It’s hard to say with much precision. Or at least that’s one of the main impressions you get when scanning a 2010 report on OECD health system institutional characteristics. The results are from a survey of 29 mostly high-income countries, based on responses to 81 questions about their health systems, including various aspects of financing, coverage, service delivery organization and governance. It is proving to be a useful reference point as we undertake a stock-taking of reforms across Europe and Central Asia.
The fact that there are many varieties of advanced health systems is hardly surprising, of course, but it runs much deeper than the old Beveridge vs. Bismarck dichotomy. How countries approach issues like coverage rules, facility ownership status and provider payment methods cannot be neatly divided into two groups. Once you look across a large number of characteristics and countries, similarities would seem to be the exception, not the rule.
They do appear to have some things in common, however, such as the use of health technology assessment, similar regulations for human resources, and measures to protect patient rights. (Although if we were to dig deeper than the questions asked in the survey, more variation would surely be uncovered here too).
Interestingly, only about half of Organisation for Economic Co-operation and Development (OECD) systems have embarked on what we might think of as ‘innovative’ reform agendas such as performance-related payment systems, publishing information on the quality of care or the widespread use of IT for exchanging information among providers.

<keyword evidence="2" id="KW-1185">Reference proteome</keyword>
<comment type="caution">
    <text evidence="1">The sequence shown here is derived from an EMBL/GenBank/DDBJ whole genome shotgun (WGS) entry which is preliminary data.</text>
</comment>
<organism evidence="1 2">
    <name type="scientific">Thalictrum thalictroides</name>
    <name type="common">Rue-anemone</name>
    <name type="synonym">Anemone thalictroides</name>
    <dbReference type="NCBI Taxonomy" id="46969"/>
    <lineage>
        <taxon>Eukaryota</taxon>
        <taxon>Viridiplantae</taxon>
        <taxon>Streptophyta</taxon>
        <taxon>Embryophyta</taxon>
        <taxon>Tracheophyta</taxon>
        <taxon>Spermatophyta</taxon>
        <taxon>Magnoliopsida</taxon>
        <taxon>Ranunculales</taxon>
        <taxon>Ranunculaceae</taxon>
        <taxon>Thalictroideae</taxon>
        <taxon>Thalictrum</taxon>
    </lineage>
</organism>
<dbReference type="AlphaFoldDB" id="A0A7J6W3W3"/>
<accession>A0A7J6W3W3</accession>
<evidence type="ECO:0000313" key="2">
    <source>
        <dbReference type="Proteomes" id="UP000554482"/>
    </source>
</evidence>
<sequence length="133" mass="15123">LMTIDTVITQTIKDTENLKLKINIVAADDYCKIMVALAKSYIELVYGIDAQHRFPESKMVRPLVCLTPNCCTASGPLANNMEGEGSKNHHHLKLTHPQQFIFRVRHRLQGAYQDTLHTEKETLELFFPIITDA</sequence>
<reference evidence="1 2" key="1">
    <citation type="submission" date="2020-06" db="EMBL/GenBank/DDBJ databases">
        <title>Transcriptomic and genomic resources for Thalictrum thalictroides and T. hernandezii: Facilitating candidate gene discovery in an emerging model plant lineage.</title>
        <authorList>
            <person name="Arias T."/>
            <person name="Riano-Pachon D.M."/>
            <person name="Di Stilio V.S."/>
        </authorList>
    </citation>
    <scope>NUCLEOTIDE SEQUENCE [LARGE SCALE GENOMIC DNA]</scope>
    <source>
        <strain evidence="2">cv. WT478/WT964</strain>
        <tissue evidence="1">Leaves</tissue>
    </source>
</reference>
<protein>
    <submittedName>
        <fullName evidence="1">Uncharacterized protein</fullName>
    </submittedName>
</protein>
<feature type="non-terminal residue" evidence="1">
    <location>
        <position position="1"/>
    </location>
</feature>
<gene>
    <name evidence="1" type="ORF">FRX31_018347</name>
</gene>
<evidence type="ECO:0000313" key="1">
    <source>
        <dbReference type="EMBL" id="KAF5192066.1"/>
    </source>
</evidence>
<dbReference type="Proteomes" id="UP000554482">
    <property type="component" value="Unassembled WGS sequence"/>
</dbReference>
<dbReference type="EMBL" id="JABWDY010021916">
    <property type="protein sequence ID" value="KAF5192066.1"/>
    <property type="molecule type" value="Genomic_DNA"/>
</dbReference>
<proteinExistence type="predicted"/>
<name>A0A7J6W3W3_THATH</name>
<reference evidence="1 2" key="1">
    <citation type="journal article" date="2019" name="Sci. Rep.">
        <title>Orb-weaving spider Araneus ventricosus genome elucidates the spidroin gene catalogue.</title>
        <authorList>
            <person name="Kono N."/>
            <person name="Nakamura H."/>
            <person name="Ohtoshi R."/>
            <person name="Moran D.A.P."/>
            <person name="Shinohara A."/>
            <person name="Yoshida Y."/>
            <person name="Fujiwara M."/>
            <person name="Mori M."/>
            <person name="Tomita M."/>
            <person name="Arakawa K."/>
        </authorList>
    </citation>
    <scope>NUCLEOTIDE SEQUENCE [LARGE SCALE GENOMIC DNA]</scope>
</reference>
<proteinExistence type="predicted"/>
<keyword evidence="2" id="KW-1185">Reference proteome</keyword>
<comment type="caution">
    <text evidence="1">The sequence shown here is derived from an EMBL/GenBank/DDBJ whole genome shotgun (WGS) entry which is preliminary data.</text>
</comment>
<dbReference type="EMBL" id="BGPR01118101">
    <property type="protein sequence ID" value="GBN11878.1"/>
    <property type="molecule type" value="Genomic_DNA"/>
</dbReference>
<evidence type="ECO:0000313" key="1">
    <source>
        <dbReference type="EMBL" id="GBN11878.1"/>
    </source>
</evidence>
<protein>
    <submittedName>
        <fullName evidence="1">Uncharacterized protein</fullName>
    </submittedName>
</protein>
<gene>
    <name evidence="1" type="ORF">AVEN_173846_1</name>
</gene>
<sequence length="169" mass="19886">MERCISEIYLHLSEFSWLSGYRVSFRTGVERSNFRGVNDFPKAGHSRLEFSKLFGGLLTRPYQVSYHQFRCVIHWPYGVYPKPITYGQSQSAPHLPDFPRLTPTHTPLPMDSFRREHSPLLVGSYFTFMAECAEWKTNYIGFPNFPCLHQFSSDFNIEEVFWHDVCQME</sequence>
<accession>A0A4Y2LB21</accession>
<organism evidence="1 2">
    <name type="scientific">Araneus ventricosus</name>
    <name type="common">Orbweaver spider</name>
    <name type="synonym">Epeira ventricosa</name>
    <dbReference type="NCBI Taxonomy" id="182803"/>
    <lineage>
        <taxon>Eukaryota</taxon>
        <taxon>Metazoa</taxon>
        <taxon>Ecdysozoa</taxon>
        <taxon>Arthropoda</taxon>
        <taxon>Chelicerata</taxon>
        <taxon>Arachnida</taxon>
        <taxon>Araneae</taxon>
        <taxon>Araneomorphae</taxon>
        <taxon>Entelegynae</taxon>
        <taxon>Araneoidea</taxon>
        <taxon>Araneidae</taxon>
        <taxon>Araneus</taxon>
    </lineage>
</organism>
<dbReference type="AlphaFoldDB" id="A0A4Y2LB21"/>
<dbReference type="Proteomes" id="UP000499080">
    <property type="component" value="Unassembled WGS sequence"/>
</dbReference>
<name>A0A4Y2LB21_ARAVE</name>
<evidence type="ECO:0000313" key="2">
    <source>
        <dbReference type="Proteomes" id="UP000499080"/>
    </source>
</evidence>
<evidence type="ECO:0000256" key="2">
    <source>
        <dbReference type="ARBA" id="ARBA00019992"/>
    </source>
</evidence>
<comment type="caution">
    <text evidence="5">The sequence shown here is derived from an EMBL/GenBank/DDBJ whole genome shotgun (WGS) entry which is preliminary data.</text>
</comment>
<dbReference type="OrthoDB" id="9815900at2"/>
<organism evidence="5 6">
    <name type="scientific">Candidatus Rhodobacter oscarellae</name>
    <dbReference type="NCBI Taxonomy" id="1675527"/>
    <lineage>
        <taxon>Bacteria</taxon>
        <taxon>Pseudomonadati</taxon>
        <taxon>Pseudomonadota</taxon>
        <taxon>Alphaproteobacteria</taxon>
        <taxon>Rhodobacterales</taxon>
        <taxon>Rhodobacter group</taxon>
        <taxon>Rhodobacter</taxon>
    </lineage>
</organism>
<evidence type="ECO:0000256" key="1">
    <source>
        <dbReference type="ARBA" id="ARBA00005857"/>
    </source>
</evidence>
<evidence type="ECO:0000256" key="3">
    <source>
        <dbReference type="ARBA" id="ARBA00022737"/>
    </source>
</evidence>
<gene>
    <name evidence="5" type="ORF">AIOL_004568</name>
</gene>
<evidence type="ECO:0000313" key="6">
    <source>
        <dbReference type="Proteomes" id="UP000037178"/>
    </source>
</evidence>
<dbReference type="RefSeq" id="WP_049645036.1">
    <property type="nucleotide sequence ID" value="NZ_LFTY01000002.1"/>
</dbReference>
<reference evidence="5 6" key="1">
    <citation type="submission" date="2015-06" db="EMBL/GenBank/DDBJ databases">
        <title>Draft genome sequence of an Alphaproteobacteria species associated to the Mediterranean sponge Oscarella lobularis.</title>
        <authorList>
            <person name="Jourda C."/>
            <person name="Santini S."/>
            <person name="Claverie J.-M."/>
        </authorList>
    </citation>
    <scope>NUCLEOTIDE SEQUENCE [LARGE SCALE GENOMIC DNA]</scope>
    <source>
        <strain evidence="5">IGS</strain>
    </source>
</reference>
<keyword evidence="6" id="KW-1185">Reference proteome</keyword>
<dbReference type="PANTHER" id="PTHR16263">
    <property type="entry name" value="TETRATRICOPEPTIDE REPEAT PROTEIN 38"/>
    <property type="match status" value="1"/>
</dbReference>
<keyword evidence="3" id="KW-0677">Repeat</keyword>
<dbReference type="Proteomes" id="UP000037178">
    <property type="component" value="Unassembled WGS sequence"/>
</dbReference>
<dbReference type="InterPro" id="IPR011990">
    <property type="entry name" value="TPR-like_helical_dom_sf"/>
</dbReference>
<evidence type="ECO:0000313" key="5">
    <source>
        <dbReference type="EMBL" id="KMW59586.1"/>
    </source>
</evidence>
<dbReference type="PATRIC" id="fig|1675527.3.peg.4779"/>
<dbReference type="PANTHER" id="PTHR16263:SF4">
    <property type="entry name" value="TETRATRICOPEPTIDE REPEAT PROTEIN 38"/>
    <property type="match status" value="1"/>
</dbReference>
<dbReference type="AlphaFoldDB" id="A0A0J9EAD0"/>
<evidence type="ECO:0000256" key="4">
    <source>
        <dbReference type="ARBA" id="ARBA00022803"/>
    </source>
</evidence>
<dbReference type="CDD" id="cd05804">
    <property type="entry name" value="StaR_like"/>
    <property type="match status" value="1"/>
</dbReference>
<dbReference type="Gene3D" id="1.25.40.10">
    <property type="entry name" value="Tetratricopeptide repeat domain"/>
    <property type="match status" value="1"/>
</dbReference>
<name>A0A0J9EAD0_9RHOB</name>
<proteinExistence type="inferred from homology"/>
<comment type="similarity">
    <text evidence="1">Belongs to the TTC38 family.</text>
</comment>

What do the OECD’s heterogeneous approaches mean for our work to strengthen health systems in low- and middle-income countries (LMICs)? I am sure people have lots of ideas about drawing the right lessons. A few thoughts come to mind.
First, it is good to be open-minded about what kind of system is most appropriate for any particular LMIC. There is no obvious “best practice” health system to which all LMICs should converge. This is all the more true since if we were to look for rigorous empirical evidence about “what works” in terms of various institutional characteristics, we would probably be hard-pressed to come up with many clear verdicts.
On the other hand, presumably there has also been some learning going on in the OECD, and thus LMICs may be able to avoid approaches that are rarely found in advanced systems (e.g., line-item budgeting for hospitals), and at the same time they can get a head-start on more recent trends (e.g., the use of IT).
Finally, it is worth noting that there are fewer differences across the OECD when it comes to the big-picture outcomes that we really care about. Life expectancy is quite similar, and financial protection is usually very good. All the more reason to make sure that any reform agenda is linked to achieving objectives.